The Ohio State University Alumni Association

Special Report But for Ohio State Campaign

Spearheading cancer screenings

‘Ohio State cannot be in a better position to try to help ...’ — Researcher Heather Hampel

Heather Hampel

Heather Hampel ’93 knew that a genetic test for Lynch syndrome could extend the lives of people with colorectal cancer and save many of their family members.

That’s because she and her fellow researchers had tested colon cancer patients from 1999 to 2005 and found that one in 35 had Lynch syndrome. About 44 percent of their relatives who underwent testing had the mutated gene as well.

Lynch syndrome is an inherited condition that greatly increases a person’s risk of colon cancer. The good news: By learning they had Lynch syndrome earlier, people could schedule screenings long before cancer had a chance to attack.

Based on their findings, Hampel and her colleagues wanted to start testing colon cancer patients for Lynch syndrome statewide. But the National Cancer Institute, which funded the first study, declined to pay for additional testing because it felt the Columbus study proved the point. Other funders also passed.

“It was like pushing a big boulder uphill,” she said.

The load was lightened in 2013 when Hampel and a team of investigators from The Ohio State University Comprehensive Cancer Center – Arthur G. James Cancer Hospital and Richard J. Solove Research Institute, including her research associate, Rachel Pearlman, were awarded a grant made possible by Ohio State’s annual Pelotonia bike tour. The pair used the funds to create the Ohio Colorectal Cancer Prevention Initiative, a partnership of 51 hospitals that has facilitated the testing of more than 3,000 colon cancer patients.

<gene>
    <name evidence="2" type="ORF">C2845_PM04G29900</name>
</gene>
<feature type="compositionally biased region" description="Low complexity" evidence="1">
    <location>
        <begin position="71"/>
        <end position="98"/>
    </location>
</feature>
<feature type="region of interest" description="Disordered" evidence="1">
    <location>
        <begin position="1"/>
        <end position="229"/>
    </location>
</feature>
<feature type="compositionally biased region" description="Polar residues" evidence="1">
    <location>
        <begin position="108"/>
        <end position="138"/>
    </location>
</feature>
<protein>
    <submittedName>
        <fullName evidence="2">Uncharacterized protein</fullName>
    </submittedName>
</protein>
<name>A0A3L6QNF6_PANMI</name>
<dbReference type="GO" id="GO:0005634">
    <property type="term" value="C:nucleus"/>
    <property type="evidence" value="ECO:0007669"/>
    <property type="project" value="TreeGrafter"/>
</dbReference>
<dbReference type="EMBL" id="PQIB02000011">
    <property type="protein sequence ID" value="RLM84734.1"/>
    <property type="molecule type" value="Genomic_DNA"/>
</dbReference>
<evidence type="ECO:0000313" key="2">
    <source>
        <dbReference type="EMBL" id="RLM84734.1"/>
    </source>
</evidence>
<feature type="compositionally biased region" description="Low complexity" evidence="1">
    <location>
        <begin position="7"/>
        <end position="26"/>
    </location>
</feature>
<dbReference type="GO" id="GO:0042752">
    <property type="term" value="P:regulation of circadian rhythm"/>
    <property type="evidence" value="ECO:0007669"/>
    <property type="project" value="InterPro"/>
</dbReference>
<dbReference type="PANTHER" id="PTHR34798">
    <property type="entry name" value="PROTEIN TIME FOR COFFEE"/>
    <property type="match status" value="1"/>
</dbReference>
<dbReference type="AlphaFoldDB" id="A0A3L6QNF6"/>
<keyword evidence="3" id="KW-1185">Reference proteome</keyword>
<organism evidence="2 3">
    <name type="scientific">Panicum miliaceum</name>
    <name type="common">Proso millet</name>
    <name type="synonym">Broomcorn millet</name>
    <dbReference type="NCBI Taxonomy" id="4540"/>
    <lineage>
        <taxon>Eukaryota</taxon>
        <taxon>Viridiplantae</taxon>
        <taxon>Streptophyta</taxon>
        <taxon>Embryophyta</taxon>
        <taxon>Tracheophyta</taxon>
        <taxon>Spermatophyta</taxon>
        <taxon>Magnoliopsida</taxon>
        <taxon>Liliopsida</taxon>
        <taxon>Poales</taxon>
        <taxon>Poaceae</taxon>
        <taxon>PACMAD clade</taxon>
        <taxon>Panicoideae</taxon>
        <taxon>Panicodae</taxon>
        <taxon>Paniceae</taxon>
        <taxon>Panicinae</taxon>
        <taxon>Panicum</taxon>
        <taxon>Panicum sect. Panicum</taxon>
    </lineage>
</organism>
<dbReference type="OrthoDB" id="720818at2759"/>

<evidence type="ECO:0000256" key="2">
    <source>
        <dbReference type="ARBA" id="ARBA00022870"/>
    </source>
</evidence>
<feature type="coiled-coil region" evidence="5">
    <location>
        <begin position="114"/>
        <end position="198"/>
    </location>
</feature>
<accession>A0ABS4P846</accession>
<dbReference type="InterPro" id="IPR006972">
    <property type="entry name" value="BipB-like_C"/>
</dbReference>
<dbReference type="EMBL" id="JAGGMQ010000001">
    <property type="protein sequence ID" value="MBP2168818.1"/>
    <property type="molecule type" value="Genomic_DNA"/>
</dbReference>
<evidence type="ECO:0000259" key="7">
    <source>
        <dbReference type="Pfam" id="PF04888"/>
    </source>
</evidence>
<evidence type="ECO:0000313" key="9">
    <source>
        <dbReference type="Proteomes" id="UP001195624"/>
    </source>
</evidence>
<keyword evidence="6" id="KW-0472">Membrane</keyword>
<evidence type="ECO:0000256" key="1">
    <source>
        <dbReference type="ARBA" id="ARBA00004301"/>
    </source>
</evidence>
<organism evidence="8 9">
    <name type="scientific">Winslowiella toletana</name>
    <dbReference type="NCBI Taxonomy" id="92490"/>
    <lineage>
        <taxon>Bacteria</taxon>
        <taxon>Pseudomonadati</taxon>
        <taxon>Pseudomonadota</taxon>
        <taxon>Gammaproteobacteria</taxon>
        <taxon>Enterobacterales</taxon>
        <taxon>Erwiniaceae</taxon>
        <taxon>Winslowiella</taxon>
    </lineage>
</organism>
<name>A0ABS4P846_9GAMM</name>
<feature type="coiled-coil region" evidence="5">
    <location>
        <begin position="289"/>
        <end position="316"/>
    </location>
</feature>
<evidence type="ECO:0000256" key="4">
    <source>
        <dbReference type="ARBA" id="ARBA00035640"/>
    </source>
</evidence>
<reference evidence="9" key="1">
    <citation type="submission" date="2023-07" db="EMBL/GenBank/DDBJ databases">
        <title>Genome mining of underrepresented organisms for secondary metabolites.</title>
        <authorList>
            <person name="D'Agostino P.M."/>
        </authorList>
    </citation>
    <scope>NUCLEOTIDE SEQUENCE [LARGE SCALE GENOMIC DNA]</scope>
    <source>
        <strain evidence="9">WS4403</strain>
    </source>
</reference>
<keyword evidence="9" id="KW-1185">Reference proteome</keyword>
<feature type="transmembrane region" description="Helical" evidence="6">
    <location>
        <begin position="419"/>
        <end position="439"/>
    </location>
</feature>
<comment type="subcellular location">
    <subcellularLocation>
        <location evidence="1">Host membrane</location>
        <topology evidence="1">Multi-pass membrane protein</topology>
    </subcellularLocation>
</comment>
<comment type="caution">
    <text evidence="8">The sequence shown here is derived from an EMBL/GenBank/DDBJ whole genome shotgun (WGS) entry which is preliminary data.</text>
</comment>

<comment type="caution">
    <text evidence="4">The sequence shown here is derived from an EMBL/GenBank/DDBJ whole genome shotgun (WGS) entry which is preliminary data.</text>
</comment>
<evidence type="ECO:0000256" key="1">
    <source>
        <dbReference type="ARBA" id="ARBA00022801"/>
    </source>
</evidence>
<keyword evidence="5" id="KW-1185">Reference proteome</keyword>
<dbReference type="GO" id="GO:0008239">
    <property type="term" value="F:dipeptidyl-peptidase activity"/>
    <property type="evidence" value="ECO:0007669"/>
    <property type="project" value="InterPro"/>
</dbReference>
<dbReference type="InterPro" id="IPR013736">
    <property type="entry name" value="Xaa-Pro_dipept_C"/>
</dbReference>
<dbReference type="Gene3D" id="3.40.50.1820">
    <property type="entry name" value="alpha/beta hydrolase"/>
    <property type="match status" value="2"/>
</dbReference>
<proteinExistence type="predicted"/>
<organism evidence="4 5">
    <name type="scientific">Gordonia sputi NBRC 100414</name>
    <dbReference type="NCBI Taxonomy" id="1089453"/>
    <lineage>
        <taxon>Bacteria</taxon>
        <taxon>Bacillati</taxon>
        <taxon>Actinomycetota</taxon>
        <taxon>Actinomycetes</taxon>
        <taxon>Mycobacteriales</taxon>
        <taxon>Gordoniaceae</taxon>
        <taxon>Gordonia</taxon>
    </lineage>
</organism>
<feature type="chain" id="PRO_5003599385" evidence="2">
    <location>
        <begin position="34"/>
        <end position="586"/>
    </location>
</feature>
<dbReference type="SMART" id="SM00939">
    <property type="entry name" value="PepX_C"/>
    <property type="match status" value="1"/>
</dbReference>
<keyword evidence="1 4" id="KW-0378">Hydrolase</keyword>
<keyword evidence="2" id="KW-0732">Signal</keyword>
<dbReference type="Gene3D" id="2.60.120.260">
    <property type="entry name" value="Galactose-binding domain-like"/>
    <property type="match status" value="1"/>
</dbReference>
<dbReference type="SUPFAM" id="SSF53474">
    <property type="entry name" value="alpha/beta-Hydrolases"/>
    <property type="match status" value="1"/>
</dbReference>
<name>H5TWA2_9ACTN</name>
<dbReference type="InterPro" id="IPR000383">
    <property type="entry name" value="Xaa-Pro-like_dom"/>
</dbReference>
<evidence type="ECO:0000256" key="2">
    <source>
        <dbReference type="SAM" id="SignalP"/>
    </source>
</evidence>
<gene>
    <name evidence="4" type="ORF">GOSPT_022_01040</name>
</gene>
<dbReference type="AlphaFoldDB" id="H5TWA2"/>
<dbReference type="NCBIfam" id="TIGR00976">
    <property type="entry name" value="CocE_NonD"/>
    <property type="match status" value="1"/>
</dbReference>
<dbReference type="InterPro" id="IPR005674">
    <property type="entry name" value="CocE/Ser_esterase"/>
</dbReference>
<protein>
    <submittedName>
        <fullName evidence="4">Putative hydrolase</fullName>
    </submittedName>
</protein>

“Our statewide coalition shows that we can work together, so everyone can implement this, not just big academic medical centers,” Hampel said. “To date, 93 of our patients have discovered they have Lynch syndrome, and 114 family members have learned they have the gene mutation — well before developing any signs of cancer.”

Family members who test positive for Lynch syndrome will get more proactive screenings, increasing the likelihood of early detection.

Cancer patients with Lynch syndrome also will benefit. Since they have a 30 percent chance of getting a second type of cancer, more frequent screenings can extend their lives.

In early September, a National Cancer Institute blue-ribbon panel proposed a nationwide project to screen all colorectal and endometrial cancer patients for Lynch syndrome.

“This is so exciting because Ohio State cannot be in a better position to try to help with that,” Hampel said. “Having done this in the city of Columbus and the state of Ohio, I can’t imagine anyone else with more experience that’s better positioned to help expand this to the entire United States.”

Pelotonia riders can take pride in the fact that every dollar they raise — more than $106 million since the bike tour began in 2008 — goes to cancer research at Ohio State. So far, 89 research teams have embarked on projects and 399 students have received research fellowships.